SMN students gather Saturdays to produce literary magazine
School at Shawnee Mission North High School may let out for the week every Friday afternoon, but a small group of students make the trip back to campus for about four hours each Saturday.
They’re working on the school’s literary and art magazine, “Indian Lore,” an annual publication, taking its name from the school’s mascot, that features more than 70 pages of student-created stories, poems and art.
“Indian Lore” student staff members begin meeting in November, and in the beginning of the months-long process of putting the publication together, a large portion of each day is devoted to working together in going through the hundreds of works submitted by hopeful students. That’s the fun part, says senior Clayton Robrahn, who this year serves as the magazine’s editor.
“Each piece of writing that we read gives us a sense of calming, or sometimes it’ll be a funny piece or absolutely crazy and not have correct spelling,” he said. “And it kind of brightens our day and gives us a new outlook on life.”
Becoming a staff member of “Indian Lore” is as easy for students as signing up, said advisor Maureen Davis. She said 13 students signed up this year, but only a small handful of those 13 actually show up each week for a laid-back atmosphere that last Saturday included doughnuts and discussions about submissions, many of which are full of typical teen angst, said senior Taryn Borelli. That’s exactly what staff members are not looking to include in the next issue of “Indian Lore.” Instead, she said, they’re looking for originality in the works, or something that “has a good outlook or point about life,” added Robrahn.
But going through loads of material that just isn’t quite right for the magazine has its upside, Borelli said.
“It makes finding the good ones even better, ’cause it’s like finding the needle in the haystack,” she said. “Like, the piece of gold in the garbage can.”
Davis said she’s not exactly sure when the magazine got started at SM North, and details of its origins are hard to find. But a 1996 publication produced by SM North and compiling works from the school’s historical literary magazines speculates “Indian Lore” may have gotten its start in the 1980s by the Creative Writing Club. Other literary magazine efforts at North have included “Mektoub,” which ran for a number of years until its final issue in 1981, and a single issue of “Into the Looking Glass” published in 1983.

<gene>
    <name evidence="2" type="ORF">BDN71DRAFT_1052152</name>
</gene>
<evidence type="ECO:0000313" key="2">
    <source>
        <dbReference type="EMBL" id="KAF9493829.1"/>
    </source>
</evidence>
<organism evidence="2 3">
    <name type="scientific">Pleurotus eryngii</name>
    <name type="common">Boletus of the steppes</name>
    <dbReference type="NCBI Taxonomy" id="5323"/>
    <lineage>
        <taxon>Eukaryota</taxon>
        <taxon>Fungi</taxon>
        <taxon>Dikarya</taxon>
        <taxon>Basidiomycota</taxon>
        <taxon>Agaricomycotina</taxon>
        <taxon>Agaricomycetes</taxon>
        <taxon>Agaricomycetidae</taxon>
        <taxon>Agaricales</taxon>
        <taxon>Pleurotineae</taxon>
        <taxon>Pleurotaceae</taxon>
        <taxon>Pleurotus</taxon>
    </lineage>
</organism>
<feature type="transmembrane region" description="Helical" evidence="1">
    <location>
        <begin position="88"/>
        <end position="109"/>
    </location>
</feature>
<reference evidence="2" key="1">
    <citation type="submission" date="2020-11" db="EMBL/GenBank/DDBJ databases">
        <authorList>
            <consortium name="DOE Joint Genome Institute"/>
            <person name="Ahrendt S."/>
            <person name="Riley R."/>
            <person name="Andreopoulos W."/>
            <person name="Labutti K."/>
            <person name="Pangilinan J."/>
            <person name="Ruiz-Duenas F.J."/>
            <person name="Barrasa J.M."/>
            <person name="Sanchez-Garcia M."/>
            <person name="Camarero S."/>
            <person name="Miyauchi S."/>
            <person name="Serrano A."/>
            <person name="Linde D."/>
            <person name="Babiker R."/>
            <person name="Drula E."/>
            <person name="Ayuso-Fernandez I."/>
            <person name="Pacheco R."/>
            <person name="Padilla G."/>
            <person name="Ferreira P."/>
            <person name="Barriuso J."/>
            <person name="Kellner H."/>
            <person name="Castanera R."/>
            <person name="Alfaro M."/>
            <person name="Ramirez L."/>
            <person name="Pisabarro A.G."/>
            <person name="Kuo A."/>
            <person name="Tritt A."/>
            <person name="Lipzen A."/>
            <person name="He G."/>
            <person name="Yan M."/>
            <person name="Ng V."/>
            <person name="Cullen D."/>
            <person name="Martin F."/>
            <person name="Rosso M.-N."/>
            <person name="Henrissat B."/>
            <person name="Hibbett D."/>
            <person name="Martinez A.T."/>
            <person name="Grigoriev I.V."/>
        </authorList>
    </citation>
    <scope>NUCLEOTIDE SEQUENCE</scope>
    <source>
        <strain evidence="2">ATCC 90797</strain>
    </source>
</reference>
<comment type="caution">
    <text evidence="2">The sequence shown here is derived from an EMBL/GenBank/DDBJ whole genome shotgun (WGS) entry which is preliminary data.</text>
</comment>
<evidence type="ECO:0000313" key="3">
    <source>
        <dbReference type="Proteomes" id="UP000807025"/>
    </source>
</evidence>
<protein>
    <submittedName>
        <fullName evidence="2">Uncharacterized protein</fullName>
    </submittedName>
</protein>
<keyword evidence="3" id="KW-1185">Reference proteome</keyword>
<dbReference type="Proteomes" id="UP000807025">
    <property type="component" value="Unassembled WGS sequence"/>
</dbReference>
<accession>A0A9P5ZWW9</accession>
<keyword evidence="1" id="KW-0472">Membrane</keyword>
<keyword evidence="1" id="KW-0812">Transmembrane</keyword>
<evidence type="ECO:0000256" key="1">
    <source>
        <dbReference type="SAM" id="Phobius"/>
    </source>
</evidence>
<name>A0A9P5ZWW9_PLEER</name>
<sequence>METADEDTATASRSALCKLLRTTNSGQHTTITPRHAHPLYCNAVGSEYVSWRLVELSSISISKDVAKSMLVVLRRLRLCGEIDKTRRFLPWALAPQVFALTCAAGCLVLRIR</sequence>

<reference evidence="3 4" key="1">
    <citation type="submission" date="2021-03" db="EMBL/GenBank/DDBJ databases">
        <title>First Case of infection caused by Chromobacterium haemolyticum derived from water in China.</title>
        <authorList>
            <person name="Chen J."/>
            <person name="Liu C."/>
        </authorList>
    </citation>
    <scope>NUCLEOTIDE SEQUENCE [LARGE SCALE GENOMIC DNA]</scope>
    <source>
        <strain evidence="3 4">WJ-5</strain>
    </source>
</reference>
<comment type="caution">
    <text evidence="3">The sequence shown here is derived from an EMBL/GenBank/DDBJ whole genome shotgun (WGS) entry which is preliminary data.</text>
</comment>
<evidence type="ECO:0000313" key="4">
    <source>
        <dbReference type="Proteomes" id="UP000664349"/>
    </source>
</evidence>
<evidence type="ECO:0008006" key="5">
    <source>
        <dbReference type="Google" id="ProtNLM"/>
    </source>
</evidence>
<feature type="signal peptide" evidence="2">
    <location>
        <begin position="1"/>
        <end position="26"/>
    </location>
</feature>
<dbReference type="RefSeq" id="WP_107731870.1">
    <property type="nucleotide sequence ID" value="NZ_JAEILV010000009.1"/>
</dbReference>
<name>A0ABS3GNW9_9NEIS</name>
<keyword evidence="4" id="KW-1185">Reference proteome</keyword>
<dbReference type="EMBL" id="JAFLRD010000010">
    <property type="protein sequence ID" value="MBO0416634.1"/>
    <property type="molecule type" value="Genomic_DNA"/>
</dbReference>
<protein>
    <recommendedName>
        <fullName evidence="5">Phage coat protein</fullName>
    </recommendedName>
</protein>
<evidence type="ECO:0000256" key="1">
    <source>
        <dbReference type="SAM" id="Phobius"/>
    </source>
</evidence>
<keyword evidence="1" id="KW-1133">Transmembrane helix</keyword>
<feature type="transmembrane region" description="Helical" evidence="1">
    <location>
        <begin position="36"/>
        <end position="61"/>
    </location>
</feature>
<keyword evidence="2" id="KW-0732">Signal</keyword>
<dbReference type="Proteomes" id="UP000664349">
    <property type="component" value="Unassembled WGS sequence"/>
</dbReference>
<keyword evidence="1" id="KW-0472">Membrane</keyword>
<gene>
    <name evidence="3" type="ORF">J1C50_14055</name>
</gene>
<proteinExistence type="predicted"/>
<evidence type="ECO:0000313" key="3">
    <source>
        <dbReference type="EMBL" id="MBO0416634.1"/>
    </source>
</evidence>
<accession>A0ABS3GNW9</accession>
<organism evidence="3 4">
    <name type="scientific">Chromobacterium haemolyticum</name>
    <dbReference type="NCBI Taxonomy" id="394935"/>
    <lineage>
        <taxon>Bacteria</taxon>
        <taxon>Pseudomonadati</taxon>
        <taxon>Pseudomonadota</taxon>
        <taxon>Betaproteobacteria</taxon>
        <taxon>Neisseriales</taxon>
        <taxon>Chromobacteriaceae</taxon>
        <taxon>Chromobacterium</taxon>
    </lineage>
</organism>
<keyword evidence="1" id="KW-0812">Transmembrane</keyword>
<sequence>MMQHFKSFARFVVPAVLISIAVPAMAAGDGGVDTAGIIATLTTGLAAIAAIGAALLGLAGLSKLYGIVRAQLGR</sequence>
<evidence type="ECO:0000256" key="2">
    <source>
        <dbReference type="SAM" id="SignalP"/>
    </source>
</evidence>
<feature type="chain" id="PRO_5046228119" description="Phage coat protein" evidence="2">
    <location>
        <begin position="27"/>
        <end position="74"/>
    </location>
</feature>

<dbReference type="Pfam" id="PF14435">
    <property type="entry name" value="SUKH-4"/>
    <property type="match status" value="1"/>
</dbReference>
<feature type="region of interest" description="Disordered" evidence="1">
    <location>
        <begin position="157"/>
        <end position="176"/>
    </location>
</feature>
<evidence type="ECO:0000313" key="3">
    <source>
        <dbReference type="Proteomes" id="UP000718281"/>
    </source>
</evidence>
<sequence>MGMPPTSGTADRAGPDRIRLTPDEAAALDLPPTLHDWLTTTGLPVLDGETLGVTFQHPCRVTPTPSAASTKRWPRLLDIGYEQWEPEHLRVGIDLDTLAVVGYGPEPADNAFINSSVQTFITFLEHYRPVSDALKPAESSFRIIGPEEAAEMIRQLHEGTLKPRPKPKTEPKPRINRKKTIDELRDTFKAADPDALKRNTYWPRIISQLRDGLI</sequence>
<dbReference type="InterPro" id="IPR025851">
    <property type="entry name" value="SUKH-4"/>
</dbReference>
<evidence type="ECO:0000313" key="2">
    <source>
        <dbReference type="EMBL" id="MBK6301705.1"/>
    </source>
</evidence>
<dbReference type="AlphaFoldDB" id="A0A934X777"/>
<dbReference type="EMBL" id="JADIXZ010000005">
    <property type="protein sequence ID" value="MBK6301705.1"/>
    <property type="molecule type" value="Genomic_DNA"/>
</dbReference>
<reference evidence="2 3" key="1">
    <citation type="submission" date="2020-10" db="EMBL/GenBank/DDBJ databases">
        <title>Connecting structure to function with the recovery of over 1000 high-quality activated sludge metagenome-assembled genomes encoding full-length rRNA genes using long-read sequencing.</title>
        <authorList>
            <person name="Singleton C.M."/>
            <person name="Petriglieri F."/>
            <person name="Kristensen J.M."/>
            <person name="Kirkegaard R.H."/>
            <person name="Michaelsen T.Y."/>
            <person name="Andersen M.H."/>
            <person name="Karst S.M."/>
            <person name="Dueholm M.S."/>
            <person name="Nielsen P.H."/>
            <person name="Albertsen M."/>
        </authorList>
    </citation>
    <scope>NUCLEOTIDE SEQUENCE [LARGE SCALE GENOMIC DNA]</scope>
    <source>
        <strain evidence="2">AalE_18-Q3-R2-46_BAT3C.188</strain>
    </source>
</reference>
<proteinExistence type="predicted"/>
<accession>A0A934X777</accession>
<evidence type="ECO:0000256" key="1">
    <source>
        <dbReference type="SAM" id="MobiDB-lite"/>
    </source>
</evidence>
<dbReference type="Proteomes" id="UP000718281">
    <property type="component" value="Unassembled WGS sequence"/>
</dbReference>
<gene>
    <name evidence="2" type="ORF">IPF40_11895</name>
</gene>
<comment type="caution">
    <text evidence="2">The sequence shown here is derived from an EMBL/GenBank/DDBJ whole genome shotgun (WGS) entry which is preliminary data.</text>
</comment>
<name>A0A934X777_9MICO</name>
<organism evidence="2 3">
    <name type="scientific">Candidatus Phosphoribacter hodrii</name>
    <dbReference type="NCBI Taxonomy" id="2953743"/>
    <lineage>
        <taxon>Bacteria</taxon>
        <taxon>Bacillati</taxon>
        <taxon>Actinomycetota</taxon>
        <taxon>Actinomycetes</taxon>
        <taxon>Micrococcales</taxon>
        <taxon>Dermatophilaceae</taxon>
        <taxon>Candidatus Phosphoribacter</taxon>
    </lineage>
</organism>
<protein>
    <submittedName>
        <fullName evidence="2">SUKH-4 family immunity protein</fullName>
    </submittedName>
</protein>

Creative writing is still where most of the submissions come from, said Davis, who makes submitting to “Indian Lore” a requirement of students in her creative writing classes. Fliers asking for submissions are also posted throughout the school every year. Artwork is generally chosen from among student art portfolios.
The magazine comes out near the end of the school year and issues are $5 apiece. Davis said they generally sell about 100 issues, either when the magazine comes out or at the beginning of the year when parents have the option of purchasing a copy when registering their student.
Over the years, the magazine has earned some recognition, most recently being named a 2012 National Scholastic Press Association Pacemaker finalist, the highest honor a student publication can earn from the NSPA. The NSPA also recently bestowed a First Class rating on the magazine, which is the second highest out of five ratings the organization gives to student publications.
Students at last Saturday’s “Indian Lore” meeting said they showed up on Saturdays because it’s fun going through and talking about submissions. And reading through other works also helps them to develop their own writing abilities.
“Just like I’d like to see one of my pieces in the magazine … I want to try and support someone else having their dream come true,” said Robrahn, who’s been involved with the magazine since last school year, when he worked as a staff member and when a poem he wrote was selected for inclusion in “Indian Lore.” He also noted that submissions from magazine staff go through the same selection process as everyone else.
While it may not seem like it, coming to school on a Saturday to work on the magazine is also a nice break, said junior Stevie Robhrahn, who is Clayton’s sister. In addition to school, she said she works part time as a cook and cashier at Pizza Hut.
“Just coming here and reading and just taking a minute to get caught up in the story and the poetry is really relaxing for me,” she said. “It takes away from the stress of the week.”
Submissions from SM North students will be accepted until about early March 2014, Davis said.
“I know I’m not a perfect judge, but despite that, if the story feels like it’s a decent story and they put their heart and mind into it and it looks good and someone else can get something out of it, then I’m going to put it in or try to put it in,” Clayton said.
Submissions can be sent to Davis at email@example.com.